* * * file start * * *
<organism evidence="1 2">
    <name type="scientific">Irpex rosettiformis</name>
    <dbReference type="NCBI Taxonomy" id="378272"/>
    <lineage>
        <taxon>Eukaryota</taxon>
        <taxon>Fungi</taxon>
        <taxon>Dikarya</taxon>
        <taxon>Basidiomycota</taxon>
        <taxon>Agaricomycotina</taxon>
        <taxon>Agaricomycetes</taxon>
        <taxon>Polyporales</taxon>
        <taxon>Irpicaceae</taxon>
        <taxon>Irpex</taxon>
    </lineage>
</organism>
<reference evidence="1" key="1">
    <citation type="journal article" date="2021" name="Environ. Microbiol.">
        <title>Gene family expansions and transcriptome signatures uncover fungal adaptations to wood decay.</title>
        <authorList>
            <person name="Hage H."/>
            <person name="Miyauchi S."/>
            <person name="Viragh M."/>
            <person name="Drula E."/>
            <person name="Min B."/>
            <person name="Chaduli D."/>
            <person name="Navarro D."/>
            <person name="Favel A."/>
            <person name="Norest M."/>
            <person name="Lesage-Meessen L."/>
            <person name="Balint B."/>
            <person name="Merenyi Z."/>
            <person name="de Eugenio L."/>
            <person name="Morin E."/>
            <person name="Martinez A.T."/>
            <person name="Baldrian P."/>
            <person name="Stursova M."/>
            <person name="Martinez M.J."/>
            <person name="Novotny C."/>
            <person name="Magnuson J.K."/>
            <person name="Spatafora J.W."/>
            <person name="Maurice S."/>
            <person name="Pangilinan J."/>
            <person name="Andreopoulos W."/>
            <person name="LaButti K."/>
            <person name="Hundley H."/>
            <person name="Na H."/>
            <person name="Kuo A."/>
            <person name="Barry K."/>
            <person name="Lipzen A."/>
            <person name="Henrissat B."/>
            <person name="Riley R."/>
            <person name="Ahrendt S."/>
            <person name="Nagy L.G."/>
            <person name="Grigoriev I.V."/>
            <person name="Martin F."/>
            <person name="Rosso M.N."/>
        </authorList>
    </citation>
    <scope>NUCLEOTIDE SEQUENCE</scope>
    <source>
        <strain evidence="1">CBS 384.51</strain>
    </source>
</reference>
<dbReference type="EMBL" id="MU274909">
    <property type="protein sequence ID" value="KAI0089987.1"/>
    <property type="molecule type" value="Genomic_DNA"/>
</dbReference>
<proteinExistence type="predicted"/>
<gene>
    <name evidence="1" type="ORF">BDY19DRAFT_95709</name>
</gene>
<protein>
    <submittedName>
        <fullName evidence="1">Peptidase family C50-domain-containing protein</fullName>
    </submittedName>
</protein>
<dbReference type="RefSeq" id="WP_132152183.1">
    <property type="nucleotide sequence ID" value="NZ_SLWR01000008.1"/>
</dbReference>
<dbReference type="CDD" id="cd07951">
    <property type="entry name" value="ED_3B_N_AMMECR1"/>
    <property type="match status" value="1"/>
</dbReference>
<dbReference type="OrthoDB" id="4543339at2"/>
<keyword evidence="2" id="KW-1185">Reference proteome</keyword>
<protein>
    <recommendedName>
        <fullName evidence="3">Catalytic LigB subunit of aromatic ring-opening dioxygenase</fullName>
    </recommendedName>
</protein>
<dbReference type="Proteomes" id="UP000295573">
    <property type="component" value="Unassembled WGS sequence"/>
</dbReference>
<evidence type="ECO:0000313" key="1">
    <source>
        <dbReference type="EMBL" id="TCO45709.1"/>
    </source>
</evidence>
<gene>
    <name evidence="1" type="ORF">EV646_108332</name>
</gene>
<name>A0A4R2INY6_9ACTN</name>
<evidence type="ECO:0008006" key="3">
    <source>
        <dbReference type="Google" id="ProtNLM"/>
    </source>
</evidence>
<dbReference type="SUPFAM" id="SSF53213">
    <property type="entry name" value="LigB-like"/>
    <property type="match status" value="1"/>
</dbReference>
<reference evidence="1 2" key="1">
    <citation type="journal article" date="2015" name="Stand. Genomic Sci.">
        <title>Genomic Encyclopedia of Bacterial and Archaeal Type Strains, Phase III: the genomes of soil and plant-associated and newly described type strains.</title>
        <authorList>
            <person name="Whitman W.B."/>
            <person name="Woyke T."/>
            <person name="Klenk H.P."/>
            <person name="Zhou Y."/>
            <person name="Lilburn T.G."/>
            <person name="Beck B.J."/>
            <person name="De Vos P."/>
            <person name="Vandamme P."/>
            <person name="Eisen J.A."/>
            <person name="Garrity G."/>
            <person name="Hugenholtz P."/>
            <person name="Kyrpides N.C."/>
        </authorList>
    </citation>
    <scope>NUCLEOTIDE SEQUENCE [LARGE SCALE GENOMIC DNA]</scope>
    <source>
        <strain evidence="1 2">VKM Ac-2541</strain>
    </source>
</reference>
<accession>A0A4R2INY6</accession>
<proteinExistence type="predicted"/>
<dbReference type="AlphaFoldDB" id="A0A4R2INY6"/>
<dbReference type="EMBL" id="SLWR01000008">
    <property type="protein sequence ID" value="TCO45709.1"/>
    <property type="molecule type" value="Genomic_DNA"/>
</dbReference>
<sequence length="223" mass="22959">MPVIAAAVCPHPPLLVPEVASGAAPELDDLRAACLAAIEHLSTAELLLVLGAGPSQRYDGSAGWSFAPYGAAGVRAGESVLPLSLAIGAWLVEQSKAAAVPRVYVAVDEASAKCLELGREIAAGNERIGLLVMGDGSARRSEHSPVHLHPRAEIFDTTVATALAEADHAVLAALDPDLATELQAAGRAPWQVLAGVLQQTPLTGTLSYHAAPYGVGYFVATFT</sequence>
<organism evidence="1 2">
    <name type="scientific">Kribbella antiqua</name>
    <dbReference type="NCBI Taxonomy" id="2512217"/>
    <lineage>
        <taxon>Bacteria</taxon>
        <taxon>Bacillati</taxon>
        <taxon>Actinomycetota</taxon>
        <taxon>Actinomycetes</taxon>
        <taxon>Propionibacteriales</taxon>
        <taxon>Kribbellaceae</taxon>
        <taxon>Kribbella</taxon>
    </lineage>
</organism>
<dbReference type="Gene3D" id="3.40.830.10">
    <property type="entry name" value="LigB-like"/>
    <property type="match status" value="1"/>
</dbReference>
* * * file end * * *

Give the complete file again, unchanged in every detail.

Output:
<organism evidence="1 2">
    <name type="scientific">Irpex rosettiformis</name>
    <dbReference type="NCBI Taxonomy" id="378272"/>
    <lineage>
        <taxon>Eukaryota</taxon>
        <taxon>Fungi</taxon>
        <taxon>Dikarya</taxon>
        <taxon>Basidiomycota</taxon>
        <taxon>Agaricomycotina</taxon>
        <taxon>Agaricomycetes</taxon>
        <taxon>Polyporales</taxon>
        <taxon>Irpicaceae</taxon>
        <taxon>Irpex</taxon>
    </lineage>
</organism>
<reference evidence="1" key="1">
    <citation type="journal article" date="2021" name="Environ. Microbiol.">
        <title>Gene family expansions and transcriptome signatures uncover fungal adaptations to wood decay.</title>
        <authorList>
            <person name="Hage H."/>
            <person name="Miyauchi S."/>
            <person name="Viragh M."/>
            <person name="Drula E."/>
            <person name="Min B."/>
            <person name="Chaduli D."/>
            <person name="Navarro D."/>
            <person name="Favel A."/>
            <person name="Norest M."/>
            <person name="Lesage-Meessen L."/>
            <person name="Balint B."/>
            <person name="Merenyi Z."/>
            <person name="de Eugenio L."/>
            <person name="Morin E."/>
            <person name="Martinez A.T."/>
            <person name="Baldrian P."/>
            <person name="Stursova M."/>
            <person name="Martinez M.J."/>
            <person name="Novotny C."/>
            <person name="Magnuson J.K."/>
            <person name="Spatafora J.W."/>
            <person name="Maurice S."/>
            <person name="Pangilinan J."/>
            <person name="Andreopoulos W."/>
            <person name="LaButti K."/>
            <person name="Hundley H."/>
            <person name="Na H."/>
            <person name="Kuo A."/>
            <person name="Barry K."/>
            <person name="Lipzen A."/>
            <person name="Henrissat B."/>
            <person name="Riley R."/>
            <person name="Ahrendt S."/>
            <person name="Nagy L.G."/>
            <person name="Grigoriev I.V."/>
            <person name="Martin F."/>
            <person name="Rosso M.N."/>
        </authorList>
    </citation>
    <scope>NUCLEOTIDE SEQUENCE</scope>
    <source>
        <strain evidence="1">CBS 384.51</strain>
    </source>
</reference>
<dbReference type="EMBL" id="MU274909">
    <property type="protein sequence ID" value="KAI0089987.1"/>
    <property type="molecule type" value="Genomic_DNA"/>
</dbReference>
<proteinExistence type="predicted"/>
<gene>
    <name evidence="1" type="ORF">BDY19DRAFT_95709</name>
</gene>
<protein>
    <submittedName>
        <fullName evidence="1">Peptidase family C50-domain-containing protein</fullName>
    </submittedName>
</protein>
<dbReference type="RefSeq" id="WP_132152183.1">
    <property type="nucleotide sequence ID" value="NZ_SLWR01000008.1"/>
</dbReference>
<dbReference type="CDD" id="cd07951">
    <property type="entry name" value="ED_3B_N_AMMECR1"/>
    <property type="match status" value="1"/>
</dbReference>
<dbReference type="OrthoDB" id="4543339at2"/>
<keyword evidence="2" id="KW-1185">Reference proteome</keyword>
<protein>
    <recommendedName>
        <fullName evidence="3">Catalytic LigB subunit of aromatic ring-opening dioxygenase</fullName>
    </recommendedName>
</protein>
<dbReference type="Proteomes" id="UP000295573">
    <property type="component" value="Unassembled WGS sequence"/>
</dbReference>
<evidence type="ECO:0000313" key="1">
    <source>
        <dbReference type="EMBL" id="TCO45709.1"/>
    </source>
</evidence>
<gene>
    <name evidence="1" type="ORF">EV646_108332</name>
</gene>
<name>A0A4R2INY6_9ACTN</name>
<evidence type="ECO:0008006" key="3">
    <source>
        <dbReference type="Google" id="ProtNLM"/>
    </source>
</evidence>
<dbReference type="SUPFAM" id="SSF53213">
    <property type="entry name" value="LigB-like"/>
    <property type="match status" value="1"/>
</dbReference>
<reference evidence="1 2" key="1">
    <citation type="journal article" date="2015" name="Stand. Genomic Sci.">
        <title>Genomic Encyclopedia of Bacterial and Archaeal Type Strains, Phase III: the genomes of soil and plant-associated and newly described type strains.</title>
        <authorList>
            <person name="Whitman W.B."/>
            <person name="Woyke T."/>
            <person name="Klenk H.P."/>
            <person name="Zhou Y."/>
            <person name="Lilburn T.G."/>
            <person name="Beck B.J."/>
            <person name="De Vos P."/>
            <person name="Vandamme P."/>
            <person name="Eisen J.A."/>
            <person name="Garrity G."/>
            <person name="Hugenholtz P."/>
            <person name="Kyrpides N.C."/>
        </authorList>
    </citation>
    <scope>NUCLEOTIDE SEQUENCE [LARGE SCALE GENOMIC DNA]</scope>
    <source>
        <strain evidence="1 2">VKM Ac-2541</strain>
    </source>
</reference>
<accession>A0A4R2INY6</accession>
<proteinExistence type="predicted"/>
<dbReference type="AlphaFoldDB" id="A0A4R2INY6"/>
<dbReference type="EMBL" id="SLWR01000008">
    <property type="protein sequence ID" value="TCO45709.1"/>
    <property type="molecule type" value="Genomic_DNA"/>
</dbReference>
<sequence length="223" mass="22959">MPVIAAAVCPHPPLLVPEVASGAAPELDDLRAACLAAIEHLSTAELLLVLGAGPSQRYDGSAGWSFAPYGAAGVRAGESVLPLSLAIGAWLVEQSKAAAVPRVYVAVDEASAKCLELGREIAAGNERIGLLVMGDGSARRSEHSPVHLHPRAEIFDTTVATALAEADHAVLAALDPDLATELQAAGRAPWQVLAGVLQQTPLTGTLSYHAAPYGVGYFVATFT</sequence>
<organism evidence="1 2">
    <name type="scientific">Kribbella antiqua</name>
    <dbReference type="NCBI Taxonomy" id="2512217"/>
    <lineage>
        <taxon>Bacteria</taxon>
        <taxon>Bacillati</taxon>
        <taxon>Actinomycetota</taxon>
        <taxon>Actinomycetes</taxon>
        <taxon>Propionibacteriales</taxon>
        <taxon>Kribbellaceae</taxon>
        <taxon>Kribbella</taxon>
    </lineage>
</organism>
<dbReference type="Gene3D" id="3.40.830.10">
    <property type="entry name" value="LigB-like"/>
    <property type="match status" value="1"/>
</dbReference>